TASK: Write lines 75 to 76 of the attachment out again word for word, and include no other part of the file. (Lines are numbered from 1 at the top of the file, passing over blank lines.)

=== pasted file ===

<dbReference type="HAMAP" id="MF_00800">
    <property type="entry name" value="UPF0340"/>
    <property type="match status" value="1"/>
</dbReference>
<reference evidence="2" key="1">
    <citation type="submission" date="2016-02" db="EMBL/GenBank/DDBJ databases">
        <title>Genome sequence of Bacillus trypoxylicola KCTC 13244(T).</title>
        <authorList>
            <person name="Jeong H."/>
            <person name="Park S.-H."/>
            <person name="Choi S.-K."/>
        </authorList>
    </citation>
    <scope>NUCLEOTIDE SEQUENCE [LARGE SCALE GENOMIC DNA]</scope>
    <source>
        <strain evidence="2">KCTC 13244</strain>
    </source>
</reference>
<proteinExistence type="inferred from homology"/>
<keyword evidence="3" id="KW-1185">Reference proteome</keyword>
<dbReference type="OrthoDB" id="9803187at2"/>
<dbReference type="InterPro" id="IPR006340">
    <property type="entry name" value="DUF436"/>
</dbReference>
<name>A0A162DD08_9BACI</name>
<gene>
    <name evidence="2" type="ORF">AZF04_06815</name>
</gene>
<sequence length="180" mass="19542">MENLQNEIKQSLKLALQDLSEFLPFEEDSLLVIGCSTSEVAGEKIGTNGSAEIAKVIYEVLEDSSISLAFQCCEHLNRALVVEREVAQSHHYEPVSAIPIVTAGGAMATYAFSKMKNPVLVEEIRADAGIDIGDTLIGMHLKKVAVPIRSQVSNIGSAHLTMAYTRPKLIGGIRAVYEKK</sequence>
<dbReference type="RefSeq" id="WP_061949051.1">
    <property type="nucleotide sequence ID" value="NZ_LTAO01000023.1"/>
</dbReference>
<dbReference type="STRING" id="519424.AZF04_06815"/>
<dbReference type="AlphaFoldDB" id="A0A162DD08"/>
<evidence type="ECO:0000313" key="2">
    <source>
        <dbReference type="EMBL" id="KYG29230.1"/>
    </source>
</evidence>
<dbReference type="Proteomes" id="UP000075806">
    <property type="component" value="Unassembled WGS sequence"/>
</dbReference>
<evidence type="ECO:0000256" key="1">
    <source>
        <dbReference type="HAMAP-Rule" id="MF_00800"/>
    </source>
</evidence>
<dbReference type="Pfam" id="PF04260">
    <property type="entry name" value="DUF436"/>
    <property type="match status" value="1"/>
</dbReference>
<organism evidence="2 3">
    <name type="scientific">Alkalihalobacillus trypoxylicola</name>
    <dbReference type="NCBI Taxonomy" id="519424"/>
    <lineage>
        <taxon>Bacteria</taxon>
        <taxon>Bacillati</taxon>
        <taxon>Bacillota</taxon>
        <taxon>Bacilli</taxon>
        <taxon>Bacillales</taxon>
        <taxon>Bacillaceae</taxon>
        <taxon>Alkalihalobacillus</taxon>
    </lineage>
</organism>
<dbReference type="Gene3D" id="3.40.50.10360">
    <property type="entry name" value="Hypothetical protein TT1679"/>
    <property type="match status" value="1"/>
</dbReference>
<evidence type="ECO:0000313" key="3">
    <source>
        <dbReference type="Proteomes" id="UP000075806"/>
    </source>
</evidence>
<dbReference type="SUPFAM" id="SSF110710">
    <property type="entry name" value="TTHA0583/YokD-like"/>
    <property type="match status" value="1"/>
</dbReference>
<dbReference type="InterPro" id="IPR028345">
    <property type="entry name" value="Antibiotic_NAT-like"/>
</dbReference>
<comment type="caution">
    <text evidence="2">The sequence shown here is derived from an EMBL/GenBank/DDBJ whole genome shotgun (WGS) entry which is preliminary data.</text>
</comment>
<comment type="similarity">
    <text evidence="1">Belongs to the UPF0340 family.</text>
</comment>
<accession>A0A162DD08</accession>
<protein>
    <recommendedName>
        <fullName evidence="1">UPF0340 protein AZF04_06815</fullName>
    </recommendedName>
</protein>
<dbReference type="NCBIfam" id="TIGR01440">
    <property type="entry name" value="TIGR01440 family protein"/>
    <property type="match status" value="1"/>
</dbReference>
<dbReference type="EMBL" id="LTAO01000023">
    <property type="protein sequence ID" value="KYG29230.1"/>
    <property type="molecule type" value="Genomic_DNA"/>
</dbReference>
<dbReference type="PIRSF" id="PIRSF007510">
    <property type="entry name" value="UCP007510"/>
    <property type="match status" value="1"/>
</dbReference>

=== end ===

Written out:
    <property type="entry name" value="TTHA0583/YokD-like"/>
    <property type="match status" value="1"/>